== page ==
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TOPIC: A Protestant Club in 21st Century Scotland

A Protestant Club in 21st Century Scotland 9 years 9 months ago #823

  • Iain Leiper
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I really enjoyed that piece Alasdair - it really reveals the size of the challenge which lies ahead of us.

This part for me really hit home....
Protestantism because it has been too readily expressed as anti-Catholicism.

Perhaps if there is a genuine desire amongst our support to celebrate our Protestant Identity it should manifest itself in ways which celebrate the many positive aspects of that faith rather than be critical of those of other faiths.

However something Super Phoenix wrote in response really struck home...
I think a charter and self policing is the way to go and but that this charter should in no way be restricted or even linked to Protestantism.

I think this sums up many of the the problems surrounding this type of dicsussion. Whilst we talk readily about our Protestant heritage do we ever consider it from a Protestant standpoint or merely a Rangers standpoint ?

To explain further...many of the positive aspects and characteristics of the Protestant faith which have been alluded to in this and other similar articles, fail to take cognisance of what practising Christians would refer to as the spiritual aspect of these traits. Such positive values and charactersitics would be described as "fruits of the spirit" rather than some set of values easily aspired to.

Sorry to set the cat amongst the pigeons here - but simpy recognising/ supporting the many positive values of the Protestant faith, and being even willing to defend them, does not make one a Protestant.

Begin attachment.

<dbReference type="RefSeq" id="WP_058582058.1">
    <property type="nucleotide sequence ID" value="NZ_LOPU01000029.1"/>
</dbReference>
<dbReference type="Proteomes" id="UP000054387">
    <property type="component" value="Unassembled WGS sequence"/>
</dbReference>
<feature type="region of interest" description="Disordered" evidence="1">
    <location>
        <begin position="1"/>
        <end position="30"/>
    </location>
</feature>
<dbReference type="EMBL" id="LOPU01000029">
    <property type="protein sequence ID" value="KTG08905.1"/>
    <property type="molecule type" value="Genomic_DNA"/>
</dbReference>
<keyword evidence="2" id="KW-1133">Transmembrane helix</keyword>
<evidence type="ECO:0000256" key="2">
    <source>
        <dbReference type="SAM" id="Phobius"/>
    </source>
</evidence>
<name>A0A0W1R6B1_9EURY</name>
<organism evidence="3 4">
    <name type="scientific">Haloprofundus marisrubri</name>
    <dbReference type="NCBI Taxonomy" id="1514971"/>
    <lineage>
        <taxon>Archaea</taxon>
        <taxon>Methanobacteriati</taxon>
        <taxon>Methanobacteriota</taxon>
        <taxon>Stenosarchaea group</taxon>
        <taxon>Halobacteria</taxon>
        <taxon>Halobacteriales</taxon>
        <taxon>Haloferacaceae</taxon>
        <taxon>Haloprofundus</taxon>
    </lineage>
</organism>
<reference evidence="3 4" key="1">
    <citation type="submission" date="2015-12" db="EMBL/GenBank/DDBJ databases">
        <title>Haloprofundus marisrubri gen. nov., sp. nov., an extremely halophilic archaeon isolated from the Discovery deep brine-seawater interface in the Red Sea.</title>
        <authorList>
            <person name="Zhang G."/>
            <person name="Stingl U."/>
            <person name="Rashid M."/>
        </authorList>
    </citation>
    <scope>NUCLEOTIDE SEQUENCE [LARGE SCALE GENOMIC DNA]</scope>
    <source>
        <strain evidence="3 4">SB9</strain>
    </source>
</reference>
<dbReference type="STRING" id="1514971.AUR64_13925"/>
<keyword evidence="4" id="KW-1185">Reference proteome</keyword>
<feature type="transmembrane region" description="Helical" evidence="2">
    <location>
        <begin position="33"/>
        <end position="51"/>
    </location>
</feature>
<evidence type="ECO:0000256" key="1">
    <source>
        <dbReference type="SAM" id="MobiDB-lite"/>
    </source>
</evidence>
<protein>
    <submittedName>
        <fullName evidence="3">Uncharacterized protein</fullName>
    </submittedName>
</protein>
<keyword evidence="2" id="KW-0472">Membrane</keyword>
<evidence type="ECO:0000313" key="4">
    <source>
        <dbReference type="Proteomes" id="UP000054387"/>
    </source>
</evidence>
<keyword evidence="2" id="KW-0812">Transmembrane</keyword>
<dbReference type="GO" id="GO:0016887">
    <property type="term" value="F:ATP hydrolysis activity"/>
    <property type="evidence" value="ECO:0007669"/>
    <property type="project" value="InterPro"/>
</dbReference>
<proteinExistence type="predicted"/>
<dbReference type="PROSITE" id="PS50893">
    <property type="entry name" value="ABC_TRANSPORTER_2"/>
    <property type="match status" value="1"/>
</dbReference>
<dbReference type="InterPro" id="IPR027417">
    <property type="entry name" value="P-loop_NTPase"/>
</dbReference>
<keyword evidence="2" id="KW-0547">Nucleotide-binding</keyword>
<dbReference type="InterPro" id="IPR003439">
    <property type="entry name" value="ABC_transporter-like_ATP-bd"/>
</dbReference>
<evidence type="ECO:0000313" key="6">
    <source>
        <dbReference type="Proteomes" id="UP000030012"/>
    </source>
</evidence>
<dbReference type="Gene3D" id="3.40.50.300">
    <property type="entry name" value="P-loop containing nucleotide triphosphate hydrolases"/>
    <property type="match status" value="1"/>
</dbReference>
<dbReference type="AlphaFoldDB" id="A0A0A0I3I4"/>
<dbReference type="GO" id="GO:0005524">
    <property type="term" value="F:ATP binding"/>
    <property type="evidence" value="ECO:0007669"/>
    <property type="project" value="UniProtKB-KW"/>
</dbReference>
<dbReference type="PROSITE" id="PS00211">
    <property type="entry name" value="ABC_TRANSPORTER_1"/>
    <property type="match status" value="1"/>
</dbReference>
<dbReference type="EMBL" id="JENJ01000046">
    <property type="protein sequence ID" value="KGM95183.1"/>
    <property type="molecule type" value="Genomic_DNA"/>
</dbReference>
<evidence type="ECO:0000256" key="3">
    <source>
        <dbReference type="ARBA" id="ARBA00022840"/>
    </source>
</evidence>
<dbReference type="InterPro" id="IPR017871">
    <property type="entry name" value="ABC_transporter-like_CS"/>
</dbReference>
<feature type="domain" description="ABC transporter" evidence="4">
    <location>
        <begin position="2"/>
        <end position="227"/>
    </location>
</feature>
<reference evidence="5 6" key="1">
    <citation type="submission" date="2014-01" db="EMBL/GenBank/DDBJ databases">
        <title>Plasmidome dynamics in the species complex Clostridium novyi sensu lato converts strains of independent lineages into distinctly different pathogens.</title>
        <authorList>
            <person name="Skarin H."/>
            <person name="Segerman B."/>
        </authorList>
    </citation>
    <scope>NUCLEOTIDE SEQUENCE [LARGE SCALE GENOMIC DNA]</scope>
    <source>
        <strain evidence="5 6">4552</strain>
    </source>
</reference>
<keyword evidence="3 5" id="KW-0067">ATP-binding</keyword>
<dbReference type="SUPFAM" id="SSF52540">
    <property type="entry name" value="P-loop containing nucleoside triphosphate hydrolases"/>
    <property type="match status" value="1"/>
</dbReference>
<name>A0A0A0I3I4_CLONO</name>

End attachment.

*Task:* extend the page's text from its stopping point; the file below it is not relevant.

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A Protestant Club in 21st Century Scotland 9 years 9 months ago #836

Iain, thanks for your thoughts. There is clearly a disconnect between those proclaiming a Protestant identity or adhering to Protestant values and actual practising Christianity. Like many Scots these days, I suspect the bulk of the Rangers support have little interaction with, for example, the Church of Scotland. But there is a definite sense of a loosely defined cultural Protestantism and a set of values that are seen to derive from Scottish Protestantism. Clearly this is an anomaly.

But I think we have to be realistic about this. To a certain extent we are living in post-Protestant times that are characterised by a decline in formal church attendance but also the continuation of religious identities and values. It might be useful for us to talk about a Protestant legacy. I think I mentioned that I wouldn't support this charter actually mentioning Protestantism but that I hoped people would attribute their own sources to the values outlined. Some, perhaps most, would consider them Protestant values but that wouldn't be mandatory.
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